"Sed nomine tua da gloria"
& The Lutheran Campus Ministry at WVU
What's Up with the Schola?
For the past few years, we haven't had a sufficient
number of students interested in maintaining a weekly
performing schola, but that doesn't mean we haven't been
Song and chant are the musical cornerstones of our
worship life. The prayer offices are all chanted using the
venerable tones of the monastic tradition. Mass is sung
too with intoned prayers and Eucharistic elements that
most don't know can be chanted.
For the past two years, we've been blessed to have the
brothers of ΕΣ Chapter of ΦΜΑ Sinfonia
chant the Tenebrae office (a.k.a. "the Service of
Shadows") on Holy Wednesday. Our Latin complines are still
prayed at special times with ad hoc scholas
forming for the services.
The future, however, is open. We'd love to see the
reestablishment of a standing schola able to provide music
for masses and special services, but "open" means open.
This model can be restructured to meet the interests and
availability of students, faculty, and staff. Let us know
what you might be thinking.
In the meantime, enjoy the historical information here as a taste of what we have done and whetting of the appetite for what could be done in the future.
Origin of the Schola cantorumEarly music has a place on the modern college campus! The Lutheran Campus Ministry at WVU launched the Schola cantorum in Fall '05 to provide musical support for the weekly mass and selected other liturgies at the Chapel of Christ the King (a.k.a., the Lutheran Campus Chapel at WVU). It provided a place for those with an interest in (or even passion for) early music to get together and make music. As such, the Schola cantorum committed itself to the reintroduction of early sacred music in its liturgical context on a modern college campus.
Founding director, Jonathan Neiderhiser, at the time, was
a D.M.A. candidate in conducting in WVU's College of
Creative Arts. He has since completed his studies
and is teaching in the Dakotas. He was named the Vogelsong
Kapellmeister at the Lutheran Campus Ministry at WVU, a
position underwritten through a generous grant awarded in
memory of The Rev. Fr. Edward Vogelsong by his family. Fr.
Vogelsong was one of the "Five Vicars" who served the
Lutheran Campus Ministry at WVU prior to the calling of
the first full-time campus pastor.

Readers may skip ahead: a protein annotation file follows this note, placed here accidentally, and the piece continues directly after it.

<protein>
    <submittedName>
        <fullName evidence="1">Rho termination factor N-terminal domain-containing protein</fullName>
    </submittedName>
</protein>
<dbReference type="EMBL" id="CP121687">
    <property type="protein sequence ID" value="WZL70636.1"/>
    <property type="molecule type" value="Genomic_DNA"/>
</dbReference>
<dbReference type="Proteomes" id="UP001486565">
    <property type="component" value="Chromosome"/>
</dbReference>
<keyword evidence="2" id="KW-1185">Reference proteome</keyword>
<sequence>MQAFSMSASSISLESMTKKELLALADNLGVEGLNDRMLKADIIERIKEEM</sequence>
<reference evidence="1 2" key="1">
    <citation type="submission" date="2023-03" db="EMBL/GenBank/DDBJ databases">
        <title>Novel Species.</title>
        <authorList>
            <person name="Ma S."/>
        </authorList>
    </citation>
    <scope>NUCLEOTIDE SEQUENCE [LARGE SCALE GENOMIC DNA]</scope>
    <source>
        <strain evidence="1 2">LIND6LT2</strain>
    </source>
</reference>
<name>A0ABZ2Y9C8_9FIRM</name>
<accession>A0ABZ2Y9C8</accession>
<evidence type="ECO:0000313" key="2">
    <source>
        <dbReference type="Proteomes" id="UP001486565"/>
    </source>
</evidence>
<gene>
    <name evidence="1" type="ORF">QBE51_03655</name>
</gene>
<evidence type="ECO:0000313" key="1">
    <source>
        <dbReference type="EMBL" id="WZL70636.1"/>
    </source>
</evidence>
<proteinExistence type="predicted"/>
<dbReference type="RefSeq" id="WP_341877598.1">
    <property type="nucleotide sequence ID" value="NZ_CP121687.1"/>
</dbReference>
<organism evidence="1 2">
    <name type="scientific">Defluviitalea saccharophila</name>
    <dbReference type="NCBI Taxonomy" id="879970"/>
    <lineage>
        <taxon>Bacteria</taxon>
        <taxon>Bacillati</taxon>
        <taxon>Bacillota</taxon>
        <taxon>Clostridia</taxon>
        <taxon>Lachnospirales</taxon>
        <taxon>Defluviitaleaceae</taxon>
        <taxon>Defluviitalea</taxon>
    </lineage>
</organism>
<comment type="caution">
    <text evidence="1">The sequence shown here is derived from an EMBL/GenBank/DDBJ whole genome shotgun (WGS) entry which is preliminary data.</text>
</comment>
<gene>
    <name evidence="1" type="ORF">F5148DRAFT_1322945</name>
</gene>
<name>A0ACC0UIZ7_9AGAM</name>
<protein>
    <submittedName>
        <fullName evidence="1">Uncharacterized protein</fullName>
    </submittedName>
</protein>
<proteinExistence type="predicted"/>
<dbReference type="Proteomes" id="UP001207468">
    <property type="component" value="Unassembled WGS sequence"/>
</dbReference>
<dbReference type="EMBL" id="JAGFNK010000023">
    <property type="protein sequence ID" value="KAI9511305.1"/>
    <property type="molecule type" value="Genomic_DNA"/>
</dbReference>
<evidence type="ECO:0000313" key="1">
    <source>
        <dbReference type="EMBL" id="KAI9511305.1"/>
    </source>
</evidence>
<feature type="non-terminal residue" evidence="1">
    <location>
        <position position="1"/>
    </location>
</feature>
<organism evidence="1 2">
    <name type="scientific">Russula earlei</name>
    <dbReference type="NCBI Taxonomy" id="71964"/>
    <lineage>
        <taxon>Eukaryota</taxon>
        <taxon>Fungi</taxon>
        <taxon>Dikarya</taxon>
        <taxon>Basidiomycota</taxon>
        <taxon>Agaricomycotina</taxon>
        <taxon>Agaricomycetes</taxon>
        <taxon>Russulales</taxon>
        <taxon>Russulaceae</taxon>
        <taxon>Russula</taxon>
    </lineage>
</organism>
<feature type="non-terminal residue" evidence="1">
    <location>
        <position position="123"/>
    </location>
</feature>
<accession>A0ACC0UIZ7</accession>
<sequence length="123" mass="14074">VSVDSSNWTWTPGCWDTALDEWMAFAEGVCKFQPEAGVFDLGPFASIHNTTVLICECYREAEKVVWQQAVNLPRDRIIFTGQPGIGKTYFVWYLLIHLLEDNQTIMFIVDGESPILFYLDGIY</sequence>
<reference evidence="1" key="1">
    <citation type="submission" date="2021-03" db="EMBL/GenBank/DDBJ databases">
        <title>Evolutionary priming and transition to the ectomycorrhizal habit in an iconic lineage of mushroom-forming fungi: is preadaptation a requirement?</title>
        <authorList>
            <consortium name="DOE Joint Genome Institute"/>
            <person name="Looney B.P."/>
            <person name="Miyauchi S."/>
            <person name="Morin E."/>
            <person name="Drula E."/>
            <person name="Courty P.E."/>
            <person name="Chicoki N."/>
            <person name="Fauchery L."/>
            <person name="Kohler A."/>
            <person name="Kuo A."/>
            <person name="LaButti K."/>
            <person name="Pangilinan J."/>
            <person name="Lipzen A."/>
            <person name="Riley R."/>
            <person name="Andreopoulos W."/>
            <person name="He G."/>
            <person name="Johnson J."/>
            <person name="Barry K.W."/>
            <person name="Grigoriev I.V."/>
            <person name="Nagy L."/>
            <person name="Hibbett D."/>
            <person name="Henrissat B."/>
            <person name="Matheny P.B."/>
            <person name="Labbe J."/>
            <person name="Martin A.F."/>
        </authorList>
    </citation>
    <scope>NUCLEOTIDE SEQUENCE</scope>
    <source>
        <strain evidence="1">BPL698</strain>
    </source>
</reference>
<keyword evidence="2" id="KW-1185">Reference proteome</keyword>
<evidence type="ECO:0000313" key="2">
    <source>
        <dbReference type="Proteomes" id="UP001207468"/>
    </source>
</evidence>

Getting NoticedThis one caught us by surprise. Check out Gary Penkala's article, "A Curious Little Choir," on the CanticaNOVA Publications blog: (http://www.canticanova.com/articles/misc/art7bo1.htm). The article was forwarded to us by Dr. Jonathan Neiderhiser. CanticaNOVA Publications specializes in "new traditional music" for the Catholic church. Samples of musical scores are available at http://www.canticanova.com.
The Schola's RepertoireThe Schola cantorum has covered music from the earliest plainsong through the 1958 iteration of the 1888 Common Service. It's primary responsibility as a liturgical choir was the support of the mass at the Chapel of Christ the King. Consequently, the liturgical chants, especially of the third setting of the Lutheran Book of Worship (1977), were stock in trade. This liturgy, however, was lifted from the Swedish Massbook that itself was a collection of late Medieval Latin mass ordinaries. The mass propers have been sung from varies psalters, graduals, antiphoners, and the like.
When the full Latin mass was sung, the Novus ordo was used, employing the well-loved Orbis factor and propers for Judica. Another year, the De angelis ordinary was employed for the late-night mass.
The 1960 Breviary provided the material for Advent Latin vespers, and the full compline from that breviary has graced many of our Advents and Holy Weeks.
Moving beyond the plainsong, Neiderhiser began introducing Medieval and Renaissance polyphony, enriching our masses.
Sunday has, since 2000, been an opportunity to explore the
continuing reformation of worship in the Lutheran family.
Luther's Deutsche Messe
has been sung in both English and German. Henry
Melchior Muhlenberg's colonial American mass has been
sung. In fact, every Lutheran mass in the Ministerium of
Pennsylvania, General Synod, and General Council
traditions has been sung on the various Reformation
Sundays and All Saints' Sundays throughout the last
fifteen years. Many years, the Schola played the
vital role in helping the congregants through these
beautiful, interesting, yet not always musically easy
Are you an interested vocalist or instrumentalist?As mentioned, we'd love to see the Schola singing and chanting again. So, who's ready to sing? Contact Chaplain Riegel (Schola@LutheranMountaineer.org or 304-680-5388) or, for those on facebook, join the Schola cantorum fbGroup.
A Quick ReviewFor the first several years, Schola members sang most Sunday masses at the Chapel of Christ the King, and also lent their expertise to special highlight services. Our highlight services have included the following.